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Taxes Five financial lessons for 2019 from Christmas movie characters

There’s no shortage of movies that folks like to watch this time of year. Do you have any favourites? Here are a few personal finance and tax lessons we can learn from some well-known Christmas movie characters you’re sure to recognize.

1. Ebenezer Scrooge, from the movie A Christmas Carol (1951). This film version, with Mr. Scrooge played by Alastair Sim, is my favourite. Mr. Scrooge was a miserly old curmudgeon. He accuses his employee, Bob Cratchit, of stealing valuable time from the business by wanting a full day off for Christmas. When asked to donate to charity, Mr. Scrooge rejects the idea, then shouts “Bah! Humbug!” as his nephew wishes him a Merry Christmas. After visits from the Ghosts of Christmas Past, Present and Yet to Come, Mr. Scrooge sees the folly in his ways and finds joy in giving to others. The lesson? Giving to others this Christmas season can bring much joy to your household, and there’s still time to make donations to worthy causes, including donating to virtually any charity online at canadahelps.org as late as Dec. 31.

2. Clarence Odbody, from the movie It’s a Wonderful Life (1946). Mr. Odbody was an optimistic angel-in-training who was trying to earn his wings by getting the main character, George Bailey, back on the straight and narrow by helping him to recognize how important he was to his family. Mr. Odbody said “Strange, isn’t it? Each man’s life touches so many other lives. When he isn’t around, he leaves an awful hole, doesn’t he?” You’re important to your family. As we head into 2019, reconnect with your family on multiple levels, including financially. How? Do some income splitting with your family, then consider donating part of those tax savings together to causes you believe in. It’s a great way to become closer. Consider these income-splitting ideas: Lend money to your spouse, create second-generation income in the hands of family, swap assets with a family member, have the higher-income spouse pay the household expenses, transfer eligible pension income to your spouse, contribute to a spousal RRSP, invest in a minor child’s name, transfer money for business purposes or report your spouse’s dividends on your tax return.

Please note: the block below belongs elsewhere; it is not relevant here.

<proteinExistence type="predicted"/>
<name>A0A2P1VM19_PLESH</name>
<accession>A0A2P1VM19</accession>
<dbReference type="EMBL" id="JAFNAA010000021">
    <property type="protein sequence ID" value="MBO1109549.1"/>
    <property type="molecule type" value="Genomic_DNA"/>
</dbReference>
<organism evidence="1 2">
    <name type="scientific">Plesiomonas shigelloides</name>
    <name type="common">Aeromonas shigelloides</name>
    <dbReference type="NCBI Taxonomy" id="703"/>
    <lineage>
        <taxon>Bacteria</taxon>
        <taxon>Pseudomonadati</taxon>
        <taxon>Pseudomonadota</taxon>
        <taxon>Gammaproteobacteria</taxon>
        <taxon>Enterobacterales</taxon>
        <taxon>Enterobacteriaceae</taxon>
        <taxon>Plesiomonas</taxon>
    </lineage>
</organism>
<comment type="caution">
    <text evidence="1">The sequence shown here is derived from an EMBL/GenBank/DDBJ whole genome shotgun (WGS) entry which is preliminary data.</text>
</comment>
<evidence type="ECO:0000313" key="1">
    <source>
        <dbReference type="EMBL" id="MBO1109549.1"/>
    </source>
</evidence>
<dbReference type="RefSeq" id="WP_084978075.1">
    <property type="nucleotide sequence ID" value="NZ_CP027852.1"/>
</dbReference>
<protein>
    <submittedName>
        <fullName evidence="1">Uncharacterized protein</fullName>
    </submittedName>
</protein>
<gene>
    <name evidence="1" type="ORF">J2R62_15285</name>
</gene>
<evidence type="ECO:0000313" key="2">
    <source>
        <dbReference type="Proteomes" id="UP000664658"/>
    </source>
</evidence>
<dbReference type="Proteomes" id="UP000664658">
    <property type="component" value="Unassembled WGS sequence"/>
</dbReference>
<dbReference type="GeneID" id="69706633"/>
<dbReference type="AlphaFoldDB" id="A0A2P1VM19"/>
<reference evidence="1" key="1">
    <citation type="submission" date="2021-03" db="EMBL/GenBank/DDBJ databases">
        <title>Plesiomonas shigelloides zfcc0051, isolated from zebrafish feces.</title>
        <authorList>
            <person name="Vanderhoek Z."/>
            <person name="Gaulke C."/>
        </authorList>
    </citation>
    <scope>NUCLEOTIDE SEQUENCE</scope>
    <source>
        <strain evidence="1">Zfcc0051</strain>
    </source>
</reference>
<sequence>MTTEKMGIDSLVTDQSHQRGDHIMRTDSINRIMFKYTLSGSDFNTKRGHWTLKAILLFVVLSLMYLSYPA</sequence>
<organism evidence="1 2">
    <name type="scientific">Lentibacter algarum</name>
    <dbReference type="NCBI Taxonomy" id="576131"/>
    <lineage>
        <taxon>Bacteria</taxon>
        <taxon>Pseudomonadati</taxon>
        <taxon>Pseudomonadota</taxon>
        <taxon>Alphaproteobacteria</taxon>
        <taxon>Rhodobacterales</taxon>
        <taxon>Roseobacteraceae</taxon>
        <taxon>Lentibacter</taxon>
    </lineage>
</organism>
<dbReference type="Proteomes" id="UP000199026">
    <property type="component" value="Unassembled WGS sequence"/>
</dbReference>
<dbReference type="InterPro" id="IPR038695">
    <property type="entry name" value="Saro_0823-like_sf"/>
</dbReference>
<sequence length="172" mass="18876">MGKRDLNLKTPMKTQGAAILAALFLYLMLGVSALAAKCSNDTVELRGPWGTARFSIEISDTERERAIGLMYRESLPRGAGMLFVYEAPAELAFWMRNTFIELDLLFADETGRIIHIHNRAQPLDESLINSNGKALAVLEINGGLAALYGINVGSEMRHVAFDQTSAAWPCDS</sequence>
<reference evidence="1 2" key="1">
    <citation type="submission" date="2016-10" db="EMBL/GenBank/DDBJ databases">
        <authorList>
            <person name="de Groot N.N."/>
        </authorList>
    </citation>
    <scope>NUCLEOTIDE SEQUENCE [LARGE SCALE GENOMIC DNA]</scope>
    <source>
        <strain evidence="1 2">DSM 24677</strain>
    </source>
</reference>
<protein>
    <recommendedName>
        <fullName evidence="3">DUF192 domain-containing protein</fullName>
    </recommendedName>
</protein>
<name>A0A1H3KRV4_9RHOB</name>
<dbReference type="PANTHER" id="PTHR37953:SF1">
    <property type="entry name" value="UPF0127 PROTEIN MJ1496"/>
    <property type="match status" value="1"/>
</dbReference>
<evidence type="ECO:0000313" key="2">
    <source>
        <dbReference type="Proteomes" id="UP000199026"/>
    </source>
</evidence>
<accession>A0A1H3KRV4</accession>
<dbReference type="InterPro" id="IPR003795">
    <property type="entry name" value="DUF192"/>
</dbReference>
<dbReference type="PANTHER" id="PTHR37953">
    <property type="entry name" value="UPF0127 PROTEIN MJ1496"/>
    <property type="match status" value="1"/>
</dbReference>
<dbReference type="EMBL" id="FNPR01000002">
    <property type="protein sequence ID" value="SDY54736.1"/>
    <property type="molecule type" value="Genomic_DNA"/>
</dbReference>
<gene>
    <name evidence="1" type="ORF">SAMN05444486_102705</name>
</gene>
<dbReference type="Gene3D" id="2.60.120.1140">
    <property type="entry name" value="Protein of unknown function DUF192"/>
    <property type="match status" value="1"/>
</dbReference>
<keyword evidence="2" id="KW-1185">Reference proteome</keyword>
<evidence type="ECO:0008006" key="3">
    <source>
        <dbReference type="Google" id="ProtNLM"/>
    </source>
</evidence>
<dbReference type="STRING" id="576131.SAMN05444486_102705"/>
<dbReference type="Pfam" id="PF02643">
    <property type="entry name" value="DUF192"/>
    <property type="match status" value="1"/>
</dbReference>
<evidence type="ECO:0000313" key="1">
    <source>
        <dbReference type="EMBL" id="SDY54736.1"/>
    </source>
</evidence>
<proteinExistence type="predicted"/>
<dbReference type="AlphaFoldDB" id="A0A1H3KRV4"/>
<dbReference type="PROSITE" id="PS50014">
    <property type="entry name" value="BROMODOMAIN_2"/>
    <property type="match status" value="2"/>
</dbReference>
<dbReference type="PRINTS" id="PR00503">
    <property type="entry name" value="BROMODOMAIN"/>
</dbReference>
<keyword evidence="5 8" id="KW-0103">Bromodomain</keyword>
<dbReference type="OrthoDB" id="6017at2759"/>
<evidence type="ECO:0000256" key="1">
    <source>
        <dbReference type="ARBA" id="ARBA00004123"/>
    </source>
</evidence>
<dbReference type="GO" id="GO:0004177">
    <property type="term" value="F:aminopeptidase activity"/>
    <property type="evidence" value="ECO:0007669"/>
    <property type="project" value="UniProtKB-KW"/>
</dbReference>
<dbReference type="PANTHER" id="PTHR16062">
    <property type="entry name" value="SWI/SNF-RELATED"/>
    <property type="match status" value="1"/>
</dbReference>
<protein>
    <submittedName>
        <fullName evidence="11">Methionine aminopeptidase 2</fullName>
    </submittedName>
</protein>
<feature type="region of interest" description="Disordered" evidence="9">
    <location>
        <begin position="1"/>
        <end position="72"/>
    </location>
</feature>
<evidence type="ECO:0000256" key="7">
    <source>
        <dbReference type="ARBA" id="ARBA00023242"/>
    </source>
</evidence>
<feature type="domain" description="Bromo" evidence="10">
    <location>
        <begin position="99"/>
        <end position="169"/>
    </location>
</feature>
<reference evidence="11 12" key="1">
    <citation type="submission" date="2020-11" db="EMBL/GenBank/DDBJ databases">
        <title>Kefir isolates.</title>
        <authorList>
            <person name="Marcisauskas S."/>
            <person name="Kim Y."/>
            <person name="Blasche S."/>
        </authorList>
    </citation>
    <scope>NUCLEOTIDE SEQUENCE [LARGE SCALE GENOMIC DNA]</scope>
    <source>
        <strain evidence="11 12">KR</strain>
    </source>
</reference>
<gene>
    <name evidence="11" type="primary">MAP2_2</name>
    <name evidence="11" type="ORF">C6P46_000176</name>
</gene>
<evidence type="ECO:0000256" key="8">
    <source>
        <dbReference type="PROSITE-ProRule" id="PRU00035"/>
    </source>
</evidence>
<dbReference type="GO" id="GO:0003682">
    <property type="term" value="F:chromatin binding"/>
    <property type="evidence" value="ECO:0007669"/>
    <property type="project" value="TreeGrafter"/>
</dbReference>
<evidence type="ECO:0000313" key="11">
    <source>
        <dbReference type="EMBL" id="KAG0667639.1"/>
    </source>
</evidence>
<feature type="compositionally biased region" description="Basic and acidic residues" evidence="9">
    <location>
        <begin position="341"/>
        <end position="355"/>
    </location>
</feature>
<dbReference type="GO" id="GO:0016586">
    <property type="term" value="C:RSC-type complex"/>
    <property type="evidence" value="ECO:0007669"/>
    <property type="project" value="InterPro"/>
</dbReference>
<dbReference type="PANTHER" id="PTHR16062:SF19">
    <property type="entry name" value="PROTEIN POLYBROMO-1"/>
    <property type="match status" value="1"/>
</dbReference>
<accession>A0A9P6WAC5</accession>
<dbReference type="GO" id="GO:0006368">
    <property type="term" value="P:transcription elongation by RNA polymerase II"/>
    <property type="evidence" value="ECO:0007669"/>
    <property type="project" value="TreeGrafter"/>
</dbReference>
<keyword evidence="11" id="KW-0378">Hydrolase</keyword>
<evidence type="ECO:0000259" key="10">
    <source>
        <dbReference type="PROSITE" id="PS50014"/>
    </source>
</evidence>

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3. Susan Walker, from the movie Miracle on 34th Street (1947). Natalie Wood played the character of Susan Walker, the precocious little girl who was raised by a skeptical and broken-hearted mother who refused to allow her daughter to believe in Santa. The little girl made outrageous gift demands, saying: “If you’re really Santa Claus, you can get it for me. And if you can’t, you’re only a nice man with a white beard like mother says.” Some would call Ms. Walker greedy. Canadians get into trouble when they become greedy in their tax planning. Smart tax planning leads to greater wealth, but overly aggressive tax planning can lead to reassessments, penalties and, perhaps worst of all, having to waste much time dealing with the Canada Revenue Agency. There are grey areas in tax, so it’s not always easy figuring out what ideas are too aggressive, but a good tax professional will be able to tell you where to draw the line.

4. Buddy the Elf, from the movie Elf (2003). Will Ferrell plays this naive but funny elf who accidentally ended up in the North Pole as a young child and was raised by Santa among his elves. He always felt different, so he travelled to New York to search for his real father. His famous words include: “He’s an angry elf ... He must be a South Pole elf.” If someone is grumpy or angry, isn’t it obvious they’re from the South Pole? The lesson that comes to mind: Nothing can devastate the finances of a family like anger and fighting. If you’re having troubles with your spouse, do your best to right your relationship. Child support payments aren’t deductible for tax purposes. Ouch.

5. Father Christmas, from The Chronicles of Narnia: The Lion, the Witch and the Wardrobe (2005). Okay, you might not recall Santa’s appearance in this great movie. But he was there, played by James Cosmo. He shows up in the movie, claiming that “Winter is almost over," bringing food, swords, bows, arrows and various other weapons. Santa ensured that the Pevensie children were ready for battle. Preparation is the key to success, and now is the time to prepare for the battle that is your tax liability for 2019. How to prepare? Implement at least one strategy that will result in less tax for you in 2019. How? By using one or more of the five pillars of tax planning: Deducting, deferring, dividing, disguising and dodging – all of which are legal.

Tim Cestnick, FCPA, FCA, CPA (IL), CFP, TEP, is an author, and co-founder and CEO of Our Family Office Inc. He can be reached at tim@ourfamilyoffice.ca.

Editor’s note: A previous version of this article incorrectly stated that spousal support payments are not deductible for tax purposes. The article should have read that child support payments are not deductible.
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